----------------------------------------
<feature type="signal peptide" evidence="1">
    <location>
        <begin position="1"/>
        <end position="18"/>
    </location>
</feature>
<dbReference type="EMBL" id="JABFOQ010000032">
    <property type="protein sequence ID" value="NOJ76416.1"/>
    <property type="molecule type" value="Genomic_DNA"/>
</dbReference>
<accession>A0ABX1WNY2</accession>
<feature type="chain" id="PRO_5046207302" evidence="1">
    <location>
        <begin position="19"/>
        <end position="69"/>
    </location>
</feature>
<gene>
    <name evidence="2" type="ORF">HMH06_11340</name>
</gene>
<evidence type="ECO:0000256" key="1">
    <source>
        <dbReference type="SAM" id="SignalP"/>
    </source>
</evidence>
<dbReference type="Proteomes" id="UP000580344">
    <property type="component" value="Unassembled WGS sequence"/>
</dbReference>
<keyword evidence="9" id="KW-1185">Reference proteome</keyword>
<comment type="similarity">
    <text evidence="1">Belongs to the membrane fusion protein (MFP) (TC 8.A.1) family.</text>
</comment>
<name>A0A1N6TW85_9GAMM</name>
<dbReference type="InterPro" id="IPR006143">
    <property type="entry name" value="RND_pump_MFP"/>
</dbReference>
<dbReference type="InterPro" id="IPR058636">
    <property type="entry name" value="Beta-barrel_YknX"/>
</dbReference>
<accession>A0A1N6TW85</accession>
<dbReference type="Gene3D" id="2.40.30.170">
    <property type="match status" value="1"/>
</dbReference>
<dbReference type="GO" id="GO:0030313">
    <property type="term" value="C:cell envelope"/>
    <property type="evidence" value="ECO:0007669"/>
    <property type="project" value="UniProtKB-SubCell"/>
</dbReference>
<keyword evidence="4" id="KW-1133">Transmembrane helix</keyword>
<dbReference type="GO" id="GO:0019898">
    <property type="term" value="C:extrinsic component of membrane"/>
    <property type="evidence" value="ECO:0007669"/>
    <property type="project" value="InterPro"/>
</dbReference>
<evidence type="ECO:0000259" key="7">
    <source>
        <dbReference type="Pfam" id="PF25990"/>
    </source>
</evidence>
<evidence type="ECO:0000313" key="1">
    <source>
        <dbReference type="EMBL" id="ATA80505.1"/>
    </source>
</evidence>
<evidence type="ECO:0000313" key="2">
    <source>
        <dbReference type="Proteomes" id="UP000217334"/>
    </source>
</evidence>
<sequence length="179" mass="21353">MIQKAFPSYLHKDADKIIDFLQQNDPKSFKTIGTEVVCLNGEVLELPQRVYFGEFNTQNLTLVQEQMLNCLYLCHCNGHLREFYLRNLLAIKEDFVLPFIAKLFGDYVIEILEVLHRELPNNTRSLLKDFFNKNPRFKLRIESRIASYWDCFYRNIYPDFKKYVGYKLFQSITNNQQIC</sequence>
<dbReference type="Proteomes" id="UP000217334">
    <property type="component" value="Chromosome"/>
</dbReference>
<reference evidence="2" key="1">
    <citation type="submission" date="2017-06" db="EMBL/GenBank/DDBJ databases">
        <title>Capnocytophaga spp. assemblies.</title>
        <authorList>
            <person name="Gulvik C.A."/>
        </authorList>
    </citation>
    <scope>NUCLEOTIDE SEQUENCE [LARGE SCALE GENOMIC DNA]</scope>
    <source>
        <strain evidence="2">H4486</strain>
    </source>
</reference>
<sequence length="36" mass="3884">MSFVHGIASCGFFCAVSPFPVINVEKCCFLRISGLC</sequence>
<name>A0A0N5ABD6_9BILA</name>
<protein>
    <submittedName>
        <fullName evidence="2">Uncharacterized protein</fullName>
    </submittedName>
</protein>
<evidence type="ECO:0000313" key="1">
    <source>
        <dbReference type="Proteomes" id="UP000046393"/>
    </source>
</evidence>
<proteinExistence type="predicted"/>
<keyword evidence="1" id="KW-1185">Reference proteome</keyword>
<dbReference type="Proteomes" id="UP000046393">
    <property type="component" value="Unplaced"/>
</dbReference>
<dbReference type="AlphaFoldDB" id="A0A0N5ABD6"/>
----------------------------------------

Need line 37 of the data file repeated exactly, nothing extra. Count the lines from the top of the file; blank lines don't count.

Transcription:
<dbReference type="InterPro" id="IPR058636">